This approval applies irrespective of:
- the value of the contract
- any panel arrangements
- whether the engagement is classified as ‘contractor’ or ‘consultant’ for the purposes of FRD 22H
This authority may be delegated to the responsible Deputy Secretary or equivalent if a valid engagement circumstance can be demonstrated.
All other professional service engagements
For all other professional service engagements that do not constitute a universal and enduring public service function, but for which one or more valid engagement circumstances (principle two) apply, then an organisation’s standard approval process applies.
If the valid engagement circumstances cannot be applied, Secretary or equivalent approval is required but can be delegated to the responsible Deputy Secretary or equivalent.Figure 1: Decision matrix – engaging professional services
Scenario 1: Preparation of a business case for a new program
Division A is required to develop a business case to seek funding in the State Budget for a new program. Division A assesses the internal capability within the team and determines there is capacity but limited experience in developing business cases. Two staff members are provided with training. The business case is developed with the support of suitably experienced VPS staff within the Division’s department.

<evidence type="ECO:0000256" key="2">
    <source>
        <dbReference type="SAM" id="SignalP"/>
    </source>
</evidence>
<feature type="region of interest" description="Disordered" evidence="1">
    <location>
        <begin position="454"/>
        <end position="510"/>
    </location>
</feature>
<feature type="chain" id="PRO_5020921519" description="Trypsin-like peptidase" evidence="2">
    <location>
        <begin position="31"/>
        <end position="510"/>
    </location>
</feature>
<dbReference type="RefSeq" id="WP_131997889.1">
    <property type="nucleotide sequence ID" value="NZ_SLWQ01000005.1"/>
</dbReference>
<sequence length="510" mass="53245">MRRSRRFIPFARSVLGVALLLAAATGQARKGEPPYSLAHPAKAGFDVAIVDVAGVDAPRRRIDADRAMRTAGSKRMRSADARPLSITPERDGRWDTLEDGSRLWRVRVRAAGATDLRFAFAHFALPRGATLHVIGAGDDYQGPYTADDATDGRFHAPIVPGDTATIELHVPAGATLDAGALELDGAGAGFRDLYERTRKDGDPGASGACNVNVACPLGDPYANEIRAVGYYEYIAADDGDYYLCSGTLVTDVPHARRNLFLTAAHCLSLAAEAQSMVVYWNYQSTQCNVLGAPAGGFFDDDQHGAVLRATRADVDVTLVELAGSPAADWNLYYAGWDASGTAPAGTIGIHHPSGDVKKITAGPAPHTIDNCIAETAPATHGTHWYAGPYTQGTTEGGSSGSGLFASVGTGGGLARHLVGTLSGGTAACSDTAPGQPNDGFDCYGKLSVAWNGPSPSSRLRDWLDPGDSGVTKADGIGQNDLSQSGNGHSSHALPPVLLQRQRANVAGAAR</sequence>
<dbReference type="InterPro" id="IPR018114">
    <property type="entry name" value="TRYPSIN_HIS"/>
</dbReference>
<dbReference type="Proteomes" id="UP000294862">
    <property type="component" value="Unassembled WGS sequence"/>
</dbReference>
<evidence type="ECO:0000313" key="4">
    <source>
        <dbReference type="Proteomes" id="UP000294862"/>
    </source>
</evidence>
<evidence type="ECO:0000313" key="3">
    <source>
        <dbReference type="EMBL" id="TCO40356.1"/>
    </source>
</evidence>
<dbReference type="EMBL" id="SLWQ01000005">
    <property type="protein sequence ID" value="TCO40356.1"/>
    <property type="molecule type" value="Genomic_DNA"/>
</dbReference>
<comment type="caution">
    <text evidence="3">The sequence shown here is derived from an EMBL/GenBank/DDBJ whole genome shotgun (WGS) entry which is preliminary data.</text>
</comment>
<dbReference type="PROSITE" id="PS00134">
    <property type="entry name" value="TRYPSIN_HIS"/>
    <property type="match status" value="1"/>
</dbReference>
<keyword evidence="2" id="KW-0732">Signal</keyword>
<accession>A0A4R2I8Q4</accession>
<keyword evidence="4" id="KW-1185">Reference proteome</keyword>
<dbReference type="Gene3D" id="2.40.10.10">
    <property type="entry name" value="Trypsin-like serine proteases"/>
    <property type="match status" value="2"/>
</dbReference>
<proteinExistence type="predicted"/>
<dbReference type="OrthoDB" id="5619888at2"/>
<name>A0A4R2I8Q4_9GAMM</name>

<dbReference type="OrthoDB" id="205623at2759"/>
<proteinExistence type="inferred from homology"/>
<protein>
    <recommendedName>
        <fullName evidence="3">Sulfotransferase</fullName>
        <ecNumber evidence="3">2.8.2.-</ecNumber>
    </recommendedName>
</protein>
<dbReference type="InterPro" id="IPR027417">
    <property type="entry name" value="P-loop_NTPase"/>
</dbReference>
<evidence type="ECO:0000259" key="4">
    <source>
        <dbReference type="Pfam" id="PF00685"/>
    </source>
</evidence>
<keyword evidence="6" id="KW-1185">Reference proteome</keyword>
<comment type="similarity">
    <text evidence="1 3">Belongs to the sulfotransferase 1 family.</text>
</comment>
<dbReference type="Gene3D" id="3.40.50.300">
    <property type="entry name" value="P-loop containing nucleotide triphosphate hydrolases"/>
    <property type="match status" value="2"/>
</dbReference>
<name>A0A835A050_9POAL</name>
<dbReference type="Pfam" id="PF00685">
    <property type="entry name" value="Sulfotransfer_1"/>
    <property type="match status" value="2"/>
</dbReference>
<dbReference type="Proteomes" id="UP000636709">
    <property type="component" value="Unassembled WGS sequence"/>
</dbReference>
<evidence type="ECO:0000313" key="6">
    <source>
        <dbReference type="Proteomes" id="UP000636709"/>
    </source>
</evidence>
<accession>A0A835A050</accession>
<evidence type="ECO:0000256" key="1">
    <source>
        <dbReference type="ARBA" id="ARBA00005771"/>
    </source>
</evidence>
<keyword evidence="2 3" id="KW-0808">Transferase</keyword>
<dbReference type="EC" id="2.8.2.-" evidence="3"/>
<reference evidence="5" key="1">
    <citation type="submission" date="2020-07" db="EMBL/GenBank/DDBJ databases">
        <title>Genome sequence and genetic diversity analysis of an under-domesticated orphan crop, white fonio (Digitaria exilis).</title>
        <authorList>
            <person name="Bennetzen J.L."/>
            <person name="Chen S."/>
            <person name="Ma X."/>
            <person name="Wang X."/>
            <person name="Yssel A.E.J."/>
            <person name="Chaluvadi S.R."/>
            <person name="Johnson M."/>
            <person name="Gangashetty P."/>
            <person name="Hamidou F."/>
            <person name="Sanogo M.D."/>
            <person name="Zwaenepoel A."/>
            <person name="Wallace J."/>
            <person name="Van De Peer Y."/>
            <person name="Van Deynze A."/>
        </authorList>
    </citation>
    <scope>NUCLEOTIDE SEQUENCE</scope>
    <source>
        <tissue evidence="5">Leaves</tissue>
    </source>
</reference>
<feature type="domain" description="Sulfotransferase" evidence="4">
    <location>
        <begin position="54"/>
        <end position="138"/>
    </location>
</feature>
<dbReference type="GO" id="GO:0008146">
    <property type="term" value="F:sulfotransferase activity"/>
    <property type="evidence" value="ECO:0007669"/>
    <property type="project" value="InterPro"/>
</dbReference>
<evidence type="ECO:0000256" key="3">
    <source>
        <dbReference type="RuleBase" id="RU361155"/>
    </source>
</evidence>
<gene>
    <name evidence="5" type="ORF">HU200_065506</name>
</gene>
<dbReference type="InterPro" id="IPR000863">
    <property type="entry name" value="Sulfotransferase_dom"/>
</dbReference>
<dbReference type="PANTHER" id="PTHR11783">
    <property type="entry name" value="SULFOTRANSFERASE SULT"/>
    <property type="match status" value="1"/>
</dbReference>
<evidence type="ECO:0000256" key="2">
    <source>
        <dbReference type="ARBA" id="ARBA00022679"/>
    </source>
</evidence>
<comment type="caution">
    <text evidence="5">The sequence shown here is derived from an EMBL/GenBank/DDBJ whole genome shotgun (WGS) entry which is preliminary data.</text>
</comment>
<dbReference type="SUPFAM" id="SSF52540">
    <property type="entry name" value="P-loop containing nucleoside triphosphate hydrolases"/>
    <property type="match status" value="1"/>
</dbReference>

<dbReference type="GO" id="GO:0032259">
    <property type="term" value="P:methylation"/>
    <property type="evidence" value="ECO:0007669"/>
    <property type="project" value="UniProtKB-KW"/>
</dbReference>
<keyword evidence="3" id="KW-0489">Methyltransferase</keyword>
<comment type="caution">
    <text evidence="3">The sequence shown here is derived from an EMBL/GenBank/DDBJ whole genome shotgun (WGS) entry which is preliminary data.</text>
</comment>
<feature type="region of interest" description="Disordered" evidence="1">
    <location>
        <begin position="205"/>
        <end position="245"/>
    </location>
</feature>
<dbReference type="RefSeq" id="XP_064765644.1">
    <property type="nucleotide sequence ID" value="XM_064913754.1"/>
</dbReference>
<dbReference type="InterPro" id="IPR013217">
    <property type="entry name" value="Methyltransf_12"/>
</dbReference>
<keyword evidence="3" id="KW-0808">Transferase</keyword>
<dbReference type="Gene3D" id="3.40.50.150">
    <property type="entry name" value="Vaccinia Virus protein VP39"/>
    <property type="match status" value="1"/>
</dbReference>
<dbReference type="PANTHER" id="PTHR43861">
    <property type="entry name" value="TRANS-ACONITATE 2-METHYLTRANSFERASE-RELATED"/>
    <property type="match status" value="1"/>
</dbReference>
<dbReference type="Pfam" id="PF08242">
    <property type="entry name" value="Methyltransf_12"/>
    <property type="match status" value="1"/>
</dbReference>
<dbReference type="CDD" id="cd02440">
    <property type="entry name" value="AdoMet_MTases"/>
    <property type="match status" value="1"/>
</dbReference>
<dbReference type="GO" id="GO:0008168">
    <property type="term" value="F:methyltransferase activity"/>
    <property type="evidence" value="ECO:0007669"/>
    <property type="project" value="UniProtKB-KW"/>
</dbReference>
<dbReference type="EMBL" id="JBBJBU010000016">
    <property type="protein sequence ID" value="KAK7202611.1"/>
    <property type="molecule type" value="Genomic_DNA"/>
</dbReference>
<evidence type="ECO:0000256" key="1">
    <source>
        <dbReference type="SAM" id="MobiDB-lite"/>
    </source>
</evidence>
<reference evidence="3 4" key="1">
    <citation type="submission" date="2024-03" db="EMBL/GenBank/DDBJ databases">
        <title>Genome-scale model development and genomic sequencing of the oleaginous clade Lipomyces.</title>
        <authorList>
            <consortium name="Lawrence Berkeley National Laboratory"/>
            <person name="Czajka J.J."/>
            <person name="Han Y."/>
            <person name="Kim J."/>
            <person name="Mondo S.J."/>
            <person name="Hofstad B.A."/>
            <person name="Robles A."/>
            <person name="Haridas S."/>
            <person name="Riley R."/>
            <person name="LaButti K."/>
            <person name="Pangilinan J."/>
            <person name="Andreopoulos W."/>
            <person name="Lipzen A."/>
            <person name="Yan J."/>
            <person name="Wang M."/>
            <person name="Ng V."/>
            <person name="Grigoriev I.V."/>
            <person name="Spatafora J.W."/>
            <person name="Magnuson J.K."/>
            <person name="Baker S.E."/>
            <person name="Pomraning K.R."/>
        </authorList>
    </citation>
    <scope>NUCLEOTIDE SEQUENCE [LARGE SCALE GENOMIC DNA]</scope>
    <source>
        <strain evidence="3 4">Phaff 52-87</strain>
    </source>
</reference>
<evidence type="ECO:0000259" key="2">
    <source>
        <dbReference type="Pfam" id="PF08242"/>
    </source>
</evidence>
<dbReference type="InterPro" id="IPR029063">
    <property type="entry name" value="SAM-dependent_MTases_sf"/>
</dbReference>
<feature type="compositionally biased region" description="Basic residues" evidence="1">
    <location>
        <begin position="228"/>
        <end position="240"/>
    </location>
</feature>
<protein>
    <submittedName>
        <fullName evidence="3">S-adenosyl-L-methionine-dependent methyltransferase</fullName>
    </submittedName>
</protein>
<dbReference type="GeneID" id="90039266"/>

Scenario 2: Facilitation of a workshop with external stakeholders
Division B is seeking to work with industry stakeholders through a series of workshops over a two-month period to develop an industry action plan. Division B assesses the internal capability and determines that there are suitably qualified facilitators, but the skill set to design the engagement is not available. Division B decides to seek advice from within the department to help design the engagement rather than seek external support.
Scenario 3: Co-design of a new program to deliver services to the community
Division C is employing a co-design approach to create a program to deliver services with a range of partners. Developing programs is considered a universal and enduring public service but co-design is an emerging skill set within the VPS and not widely available.